Too Low for Four Wheels
Some people just can’t wait for their driver’s license to cruise; when the boulevard beckons, a true lowrider just has to answer. The term “lowrider” has never referred to full-size, four-wheeled rides alone; the person, the style and the cultura are all a part of the Lowrider Movement, and whatever you choose to cruise can be transformed into a true lowrider.
Ever since the ’20s, miniaturized versions of cars already on the road were being mass produced. These models could come correct, to stock specifications, or they could be customized into any dream ride. That’s how “kustom” king George Barris got his start, dropping and chopping a model; by the early ’60s, young lowriders had turned onto that same small way of bringing a dream to life. And they, like the big guys they looked up to, could manipulate the frame for custom tricks like no other modeler ever dreamed of.
“I was in junior high,” remembers modeler Armando “Mando” Flores, who discovered 1/25-scale hydraulics back in ’76. “They had model car contests every month. Then, one time I saw this car hopping. I had never seen a model car hop like that.” As Mando pressed forward for a better look at the leaping low, the young owner accidentally broke his hydraulics. “He took off the body, and I thought, ‘Oh, that’s how he did it.’ ” The lowriding community has always appreciated these tiny cruisers, respecting them as beautiful works of art like their larger cousins.
Other would-be car customizers found even more original ways to drop a little closer to cruising height. Ted Rodriguez of Pacoima, California, started a new trend back in ’81, when his first dove gray lowrider pedal car cruised across the pages of LRM. Now the proud owner of several candied, chromed and plushly stitched mini-cruisers, his pride of little lows is ready to take on anything at the shows.
The class is “Special Interest,” and competition can be tough, pedal cars up against boats, scooters and almost anything else emblazoned in true lowriding style, elaborate paint schemes, lots of chrome and plenty of heart. One former entry in this corner of the cruise soon grew so popular that it got its own special section. Lowrider motorcycles have been one of the most popular categories at lowrider shows for two decades, attracting as much (or more) attention than rides on four wheels.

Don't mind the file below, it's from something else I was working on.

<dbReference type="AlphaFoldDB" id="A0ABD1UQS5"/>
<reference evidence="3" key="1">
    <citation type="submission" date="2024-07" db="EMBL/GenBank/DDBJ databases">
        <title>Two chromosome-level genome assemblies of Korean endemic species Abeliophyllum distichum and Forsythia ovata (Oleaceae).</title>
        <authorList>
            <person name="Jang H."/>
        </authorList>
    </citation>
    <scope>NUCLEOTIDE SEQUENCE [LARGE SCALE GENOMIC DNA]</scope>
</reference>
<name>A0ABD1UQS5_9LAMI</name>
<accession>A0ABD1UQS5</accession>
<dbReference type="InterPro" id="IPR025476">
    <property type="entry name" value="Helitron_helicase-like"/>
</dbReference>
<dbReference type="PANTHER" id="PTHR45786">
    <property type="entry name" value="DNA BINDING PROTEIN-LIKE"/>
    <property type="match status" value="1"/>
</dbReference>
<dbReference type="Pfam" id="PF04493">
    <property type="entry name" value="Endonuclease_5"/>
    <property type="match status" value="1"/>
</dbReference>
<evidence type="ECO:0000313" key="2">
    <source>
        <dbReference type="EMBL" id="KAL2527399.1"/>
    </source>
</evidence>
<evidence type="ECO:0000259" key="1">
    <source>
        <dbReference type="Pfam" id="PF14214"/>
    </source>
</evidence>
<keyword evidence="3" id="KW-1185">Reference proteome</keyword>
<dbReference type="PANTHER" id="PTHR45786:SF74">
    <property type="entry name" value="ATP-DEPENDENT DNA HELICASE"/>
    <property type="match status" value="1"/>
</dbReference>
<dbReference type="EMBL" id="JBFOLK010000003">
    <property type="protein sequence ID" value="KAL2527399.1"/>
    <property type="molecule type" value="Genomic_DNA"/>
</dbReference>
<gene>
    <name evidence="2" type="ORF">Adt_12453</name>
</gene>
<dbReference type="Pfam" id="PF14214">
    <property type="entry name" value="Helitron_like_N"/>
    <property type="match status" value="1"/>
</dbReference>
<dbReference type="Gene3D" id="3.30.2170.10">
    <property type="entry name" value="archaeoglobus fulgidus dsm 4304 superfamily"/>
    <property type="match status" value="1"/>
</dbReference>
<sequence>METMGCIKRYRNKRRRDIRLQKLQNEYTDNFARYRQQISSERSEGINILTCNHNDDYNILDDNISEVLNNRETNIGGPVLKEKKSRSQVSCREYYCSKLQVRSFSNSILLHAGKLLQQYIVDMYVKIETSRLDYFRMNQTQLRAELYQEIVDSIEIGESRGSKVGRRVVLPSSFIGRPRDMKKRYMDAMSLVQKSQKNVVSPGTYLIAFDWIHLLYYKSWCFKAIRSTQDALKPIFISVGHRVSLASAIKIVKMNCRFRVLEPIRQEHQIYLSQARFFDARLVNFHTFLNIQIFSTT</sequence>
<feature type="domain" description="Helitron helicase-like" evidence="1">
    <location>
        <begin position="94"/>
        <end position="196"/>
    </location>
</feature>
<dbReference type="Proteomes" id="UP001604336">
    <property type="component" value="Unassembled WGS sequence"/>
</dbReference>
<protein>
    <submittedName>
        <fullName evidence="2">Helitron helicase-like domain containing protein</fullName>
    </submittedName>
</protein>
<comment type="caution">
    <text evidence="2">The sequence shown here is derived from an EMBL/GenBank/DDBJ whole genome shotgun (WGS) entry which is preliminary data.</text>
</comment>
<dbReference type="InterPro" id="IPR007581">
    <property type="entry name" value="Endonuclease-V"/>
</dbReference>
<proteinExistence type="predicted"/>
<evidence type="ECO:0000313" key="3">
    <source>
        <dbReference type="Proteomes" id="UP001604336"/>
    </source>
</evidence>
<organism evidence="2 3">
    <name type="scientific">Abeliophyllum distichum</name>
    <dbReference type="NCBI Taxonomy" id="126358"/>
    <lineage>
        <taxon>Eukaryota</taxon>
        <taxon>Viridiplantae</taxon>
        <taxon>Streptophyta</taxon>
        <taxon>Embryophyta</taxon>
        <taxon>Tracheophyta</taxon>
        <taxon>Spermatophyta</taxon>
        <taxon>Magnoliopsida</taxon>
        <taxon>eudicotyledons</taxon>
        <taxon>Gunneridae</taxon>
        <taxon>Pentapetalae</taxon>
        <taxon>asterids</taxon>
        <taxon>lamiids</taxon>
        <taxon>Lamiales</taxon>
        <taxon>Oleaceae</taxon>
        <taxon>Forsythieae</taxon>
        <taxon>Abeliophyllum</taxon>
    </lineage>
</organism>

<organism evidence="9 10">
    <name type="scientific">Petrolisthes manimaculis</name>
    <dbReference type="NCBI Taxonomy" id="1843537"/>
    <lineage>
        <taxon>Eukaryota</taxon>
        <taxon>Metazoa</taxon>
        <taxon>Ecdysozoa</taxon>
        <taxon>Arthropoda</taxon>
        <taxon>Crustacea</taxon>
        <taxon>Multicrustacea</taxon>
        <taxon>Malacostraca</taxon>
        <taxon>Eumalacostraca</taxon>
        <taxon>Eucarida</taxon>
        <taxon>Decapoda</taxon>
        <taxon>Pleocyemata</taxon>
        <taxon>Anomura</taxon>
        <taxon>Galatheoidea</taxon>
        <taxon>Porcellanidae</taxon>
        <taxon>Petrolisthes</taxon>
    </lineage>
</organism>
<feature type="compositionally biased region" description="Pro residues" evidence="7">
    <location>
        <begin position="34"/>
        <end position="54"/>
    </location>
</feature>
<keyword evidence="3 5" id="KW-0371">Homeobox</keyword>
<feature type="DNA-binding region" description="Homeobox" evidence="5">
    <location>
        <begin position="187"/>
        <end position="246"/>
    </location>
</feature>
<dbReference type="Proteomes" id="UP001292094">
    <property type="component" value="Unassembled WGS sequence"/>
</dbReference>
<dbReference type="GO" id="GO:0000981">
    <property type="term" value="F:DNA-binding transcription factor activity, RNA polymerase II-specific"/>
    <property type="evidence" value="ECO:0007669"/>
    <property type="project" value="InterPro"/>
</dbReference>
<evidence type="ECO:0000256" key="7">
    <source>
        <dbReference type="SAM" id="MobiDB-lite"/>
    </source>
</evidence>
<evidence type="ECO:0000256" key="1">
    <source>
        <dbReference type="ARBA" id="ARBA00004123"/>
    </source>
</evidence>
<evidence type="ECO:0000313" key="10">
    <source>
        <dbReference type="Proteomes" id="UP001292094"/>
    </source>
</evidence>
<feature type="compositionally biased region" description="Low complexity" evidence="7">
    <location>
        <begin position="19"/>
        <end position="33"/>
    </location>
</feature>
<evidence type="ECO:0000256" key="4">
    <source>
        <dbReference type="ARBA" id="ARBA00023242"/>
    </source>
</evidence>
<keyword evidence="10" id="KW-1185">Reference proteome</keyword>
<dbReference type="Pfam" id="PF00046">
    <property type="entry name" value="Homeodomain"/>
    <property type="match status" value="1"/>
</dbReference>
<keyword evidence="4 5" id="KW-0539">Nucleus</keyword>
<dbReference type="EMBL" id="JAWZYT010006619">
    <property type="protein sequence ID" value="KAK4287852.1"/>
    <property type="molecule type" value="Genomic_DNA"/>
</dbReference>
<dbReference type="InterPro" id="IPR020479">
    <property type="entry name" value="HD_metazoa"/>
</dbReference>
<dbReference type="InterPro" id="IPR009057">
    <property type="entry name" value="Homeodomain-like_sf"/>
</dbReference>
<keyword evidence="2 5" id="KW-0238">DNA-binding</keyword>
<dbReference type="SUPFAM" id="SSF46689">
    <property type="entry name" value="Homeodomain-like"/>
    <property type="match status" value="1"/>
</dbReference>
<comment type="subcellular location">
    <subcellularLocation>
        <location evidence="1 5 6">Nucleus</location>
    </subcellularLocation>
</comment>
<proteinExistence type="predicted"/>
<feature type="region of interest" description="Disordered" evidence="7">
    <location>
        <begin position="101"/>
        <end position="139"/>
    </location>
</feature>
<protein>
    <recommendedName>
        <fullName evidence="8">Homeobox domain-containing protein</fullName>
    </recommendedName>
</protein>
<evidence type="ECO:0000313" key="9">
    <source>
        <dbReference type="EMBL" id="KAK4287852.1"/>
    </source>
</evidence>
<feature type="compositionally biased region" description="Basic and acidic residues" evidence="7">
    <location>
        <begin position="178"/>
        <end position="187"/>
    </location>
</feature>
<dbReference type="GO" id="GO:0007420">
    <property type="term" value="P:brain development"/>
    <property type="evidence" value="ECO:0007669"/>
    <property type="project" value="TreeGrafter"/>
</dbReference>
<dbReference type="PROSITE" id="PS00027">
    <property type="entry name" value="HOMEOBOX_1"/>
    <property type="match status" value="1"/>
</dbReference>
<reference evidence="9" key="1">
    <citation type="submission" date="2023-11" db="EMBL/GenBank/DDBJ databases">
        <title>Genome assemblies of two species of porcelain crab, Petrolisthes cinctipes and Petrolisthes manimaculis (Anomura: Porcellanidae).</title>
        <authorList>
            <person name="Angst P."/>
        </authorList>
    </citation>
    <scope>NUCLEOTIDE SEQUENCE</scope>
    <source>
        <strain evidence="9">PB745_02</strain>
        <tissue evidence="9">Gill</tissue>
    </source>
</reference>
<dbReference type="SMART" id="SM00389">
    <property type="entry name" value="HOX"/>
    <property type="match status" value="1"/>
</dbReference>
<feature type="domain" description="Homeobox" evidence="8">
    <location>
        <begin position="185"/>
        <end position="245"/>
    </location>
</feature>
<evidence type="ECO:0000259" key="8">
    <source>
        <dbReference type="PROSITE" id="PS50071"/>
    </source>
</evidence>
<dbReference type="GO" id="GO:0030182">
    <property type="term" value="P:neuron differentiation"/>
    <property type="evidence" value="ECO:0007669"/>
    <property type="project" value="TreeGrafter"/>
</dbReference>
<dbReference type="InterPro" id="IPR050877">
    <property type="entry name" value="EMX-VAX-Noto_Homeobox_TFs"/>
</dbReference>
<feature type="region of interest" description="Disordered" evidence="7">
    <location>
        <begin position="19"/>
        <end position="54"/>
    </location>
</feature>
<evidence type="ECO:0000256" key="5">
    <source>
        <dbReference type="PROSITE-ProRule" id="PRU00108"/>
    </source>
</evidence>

Far and away the most popular low rides on two wheels, however, have been celebrated since the ’60s for their commitment to the Movement. These are lowrider bicycles, their front forks bowed for cruising low, the tank flawlessly filled, disguising a mean rake as a strictly cosmetic modification. “I consider a real lowrider bike to have spoke wheels, a spring action fork and a nice paint job,” explains Warren Wong, the inventor of the 144-spoke wire wheel for bicycles. “It doesn’t have to be a candy paint job, but they are always welcome.”
But, lowrider bikes didn’t start out with all of these expensive extras, those aftermarket goodies that barely bump you up a class in modern competition. Times were tighter in the late ’60s, and a lowrider really didn’t need all of that stuff to build a bike ride. With one exception, every one of those first lowrider bicycles all had to have those awesome spring-action forks.
By the mid ’60s, lowrider-style cars were cruising up and down Whittier Boulevard, flying placas for Imperials, the Duke’s and New Wave Car Clubs. Bill Blake’s father owned Dennison’s Cyclery, right on Whittier, where Bill spent his childhood watching the Lowrider Movement grow, while helping the neighborhood youths out with their very first cruisers.
“The kids’ dads and older brothers all had lowrider cars and cruised up and down Whittier Boulevard at the time,” remembers Bill. “They and the older kids who couldn’t afford cars were fixing up their bicycles. They wanted to imitate their brothers and dads. Then, Schwinn came out with that spring fork in front and it just seemed like a lowrider bike.”
Just as the Lowrider Movement shifted into high gear, Schwinn came out with a revolutionary new cruiser, the 19631/2 Sting-Ray. It was built to resemble a dragster, one of the top motor trends of the era. With the banana seat, the split tire–just like the dragsters–and the high handlebars, it was a real breakthrough in bicycles. “It took cycling from transportation,” continues Blake, “to being fun to ride. It was such a success that they immediately added colors.”
Like Chevrolet, Schwinn was the first to take color and body style, as well as cost and performance, into account when building their rides. “The fad peaked when Schwinn began producing the Krate series of colorful Sting-Rays: the Orange Krate, Apple Krate, Pea Picker, Lemon Peeler, Cotton Picker and Gray Ghost,” writes Bicycling Magazine’s Scott Martin. “The company made 17 million Sting-Ray style bikes between 19631/2 and 1973, according to bicycle historian Jim Hurd.”
The Sting-Ray, measuring 161/2 inches (measured from the center of the bottom bracket to the end of the rear dropout), was soon joined by the Sting-Ray, Jr., rolling in at only 151/2 inches, for even smaller boys. The “female frame” Sting-Rays, the Slick Chick, Hollywood and Fair Lady, also got a new little sister, the Li’l Chick. For the smallest cruisers on two wheels, the Li’l Tiger, measuring in at only 12 inches, kept the smallest set on the road and in style.
Schwinn was becoming the world’s leading bicycle manufacturer, selling the first bicycles ever built with real attention to form, just perfect for customization. East L.A. cruisers weren’t the only ones who thought so. In 1964, kustom legend George Barris caught a glimpse of the new Schwinn and was inspired to create a museum quality custom that, even today, is just dripping with lowrider style. Joining his four-wheeled kustom kreations built specifically for The Munsters, “Monster Koach” and “Dragula,” Eddie Munster’s wildly modified ’64 Sting-Ray kept the show’s youngest viewers dreaming.
“The forgotten cruiser was well ahead of its time, with major modifications starting with an all gold-painted chain frame that was welded together,” wrote Lowrider Bicycle editor Saul Vargas. “It was equipped with many extra features, including chopper-style sissy bar and handlebars, with a windshield that had Eddie’s name lettered on it, upholstered biscuit-tucked seat and brass molding designs on the fenders. The cruiser also had a crash guard that served as a rear bumper and a unique and fully operable lamplight that dated back to the late 1800s or early 1900s. It was equipped with classic springer forks that gave the bike a smooth ride when you hit the breaks and started skidding on the rear Schwinn slick.”